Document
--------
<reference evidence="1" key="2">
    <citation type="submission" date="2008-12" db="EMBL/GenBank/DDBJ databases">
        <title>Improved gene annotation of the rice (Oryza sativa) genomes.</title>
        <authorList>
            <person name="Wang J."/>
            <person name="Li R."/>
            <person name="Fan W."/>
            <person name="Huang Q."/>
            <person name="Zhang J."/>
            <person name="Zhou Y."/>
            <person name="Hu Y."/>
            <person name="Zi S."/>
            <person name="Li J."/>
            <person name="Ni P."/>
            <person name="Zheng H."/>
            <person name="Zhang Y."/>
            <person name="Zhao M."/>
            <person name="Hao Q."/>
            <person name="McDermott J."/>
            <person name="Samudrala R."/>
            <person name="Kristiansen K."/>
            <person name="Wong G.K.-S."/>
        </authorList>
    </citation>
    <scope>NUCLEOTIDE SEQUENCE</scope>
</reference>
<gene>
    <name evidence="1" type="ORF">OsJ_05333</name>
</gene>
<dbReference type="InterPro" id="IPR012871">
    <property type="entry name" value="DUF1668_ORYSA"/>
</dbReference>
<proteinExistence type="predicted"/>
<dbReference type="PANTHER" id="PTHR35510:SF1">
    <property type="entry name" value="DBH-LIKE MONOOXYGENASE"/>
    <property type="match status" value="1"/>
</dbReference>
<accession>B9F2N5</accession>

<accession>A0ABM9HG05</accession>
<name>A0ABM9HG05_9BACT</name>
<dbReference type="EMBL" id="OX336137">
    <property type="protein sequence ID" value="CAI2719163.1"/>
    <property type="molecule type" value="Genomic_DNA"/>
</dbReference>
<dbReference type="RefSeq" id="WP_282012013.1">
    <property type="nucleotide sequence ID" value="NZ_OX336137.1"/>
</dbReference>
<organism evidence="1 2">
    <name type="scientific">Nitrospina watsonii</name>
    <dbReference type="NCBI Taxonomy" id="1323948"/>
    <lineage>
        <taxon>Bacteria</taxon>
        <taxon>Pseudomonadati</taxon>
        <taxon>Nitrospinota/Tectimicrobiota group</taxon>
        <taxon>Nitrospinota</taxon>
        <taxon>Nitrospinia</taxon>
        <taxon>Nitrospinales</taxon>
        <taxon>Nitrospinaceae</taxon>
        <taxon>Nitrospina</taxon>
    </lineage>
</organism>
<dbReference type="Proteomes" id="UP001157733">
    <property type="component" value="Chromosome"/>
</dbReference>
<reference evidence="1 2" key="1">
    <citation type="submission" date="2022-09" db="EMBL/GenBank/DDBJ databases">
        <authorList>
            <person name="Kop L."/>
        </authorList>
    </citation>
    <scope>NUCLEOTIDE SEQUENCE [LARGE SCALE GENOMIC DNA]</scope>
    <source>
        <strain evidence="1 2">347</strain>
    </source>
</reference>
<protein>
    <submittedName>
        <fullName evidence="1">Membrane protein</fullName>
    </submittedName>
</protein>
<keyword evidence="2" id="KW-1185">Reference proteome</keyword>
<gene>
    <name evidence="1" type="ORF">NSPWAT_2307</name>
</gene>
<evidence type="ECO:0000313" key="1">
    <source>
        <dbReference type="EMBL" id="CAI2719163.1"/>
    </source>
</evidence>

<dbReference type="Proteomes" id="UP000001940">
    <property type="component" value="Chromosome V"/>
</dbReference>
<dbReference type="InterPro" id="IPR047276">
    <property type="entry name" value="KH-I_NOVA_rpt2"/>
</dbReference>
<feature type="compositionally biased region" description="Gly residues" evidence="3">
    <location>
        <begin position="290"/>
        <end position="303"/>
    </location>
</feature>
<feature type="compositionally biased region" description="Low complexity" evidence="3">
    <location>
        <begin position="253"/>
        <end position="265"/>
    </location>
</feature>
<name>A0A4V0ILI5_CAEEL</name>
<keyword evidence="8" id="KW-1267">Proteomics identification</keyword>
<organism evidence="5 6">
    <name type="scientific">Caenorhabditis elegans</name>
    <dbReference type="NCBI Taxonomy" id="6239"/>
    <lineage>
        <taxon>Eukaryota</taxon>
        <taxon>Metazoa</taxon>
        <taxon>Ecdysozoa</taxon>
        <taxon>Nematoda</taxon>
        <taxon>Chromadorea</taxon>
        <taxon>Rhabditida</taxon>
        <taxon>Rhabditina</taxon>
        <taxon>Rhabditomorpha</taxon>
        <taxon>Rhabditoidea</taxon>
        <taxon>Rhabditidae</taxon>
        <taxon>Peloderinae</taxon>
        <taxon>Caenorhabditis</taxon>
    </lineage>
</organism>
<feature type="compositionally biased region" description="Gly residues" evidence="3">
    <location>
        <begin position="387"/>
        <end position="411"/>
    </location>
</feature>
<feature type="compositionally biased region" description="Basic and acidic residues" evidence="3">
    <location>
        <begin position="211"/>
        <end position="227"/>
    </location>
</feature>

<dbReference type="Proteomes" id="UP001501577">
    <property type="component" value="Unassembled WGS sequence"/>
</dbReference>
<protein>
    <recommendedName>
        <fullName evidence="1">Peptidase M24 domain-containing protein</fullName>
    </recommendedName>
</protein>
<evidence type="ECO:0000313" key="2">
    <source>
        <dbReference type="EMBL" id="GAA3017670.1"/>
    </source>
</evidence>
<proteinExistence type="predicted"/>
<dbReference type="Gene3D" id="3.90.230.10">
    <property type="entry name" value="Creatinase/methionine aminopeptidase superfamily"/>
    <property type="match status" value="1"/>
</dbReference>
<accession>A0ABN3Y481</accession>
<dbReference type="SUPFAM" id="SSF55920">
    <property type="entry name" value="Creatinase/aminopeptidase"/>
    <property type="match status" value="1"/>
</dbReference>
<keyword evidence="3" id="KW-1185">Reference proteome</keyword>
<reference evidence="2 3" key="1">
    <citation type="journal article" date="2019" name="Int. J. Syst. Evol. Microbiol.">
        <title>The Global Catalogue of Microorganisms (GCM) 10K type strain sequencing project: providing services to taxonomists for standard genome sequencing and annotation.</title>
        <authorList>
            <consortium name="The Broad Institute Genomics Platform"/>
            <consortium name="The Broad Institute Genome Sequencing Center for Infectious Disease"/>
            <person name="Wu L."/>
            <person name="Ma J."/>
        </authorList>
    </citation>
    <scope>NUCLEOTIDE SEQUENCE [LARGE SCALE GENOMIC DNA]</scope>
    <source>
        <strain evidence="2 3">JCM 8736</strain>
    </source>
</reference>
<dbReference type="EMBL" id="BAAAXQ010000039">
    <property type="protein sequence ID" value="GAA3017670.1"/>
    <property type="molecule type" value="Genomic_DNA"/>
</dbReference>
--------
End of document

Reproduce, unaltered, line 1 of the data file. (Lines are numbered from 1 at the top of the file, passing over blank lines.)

<reference evidence="1" key="2">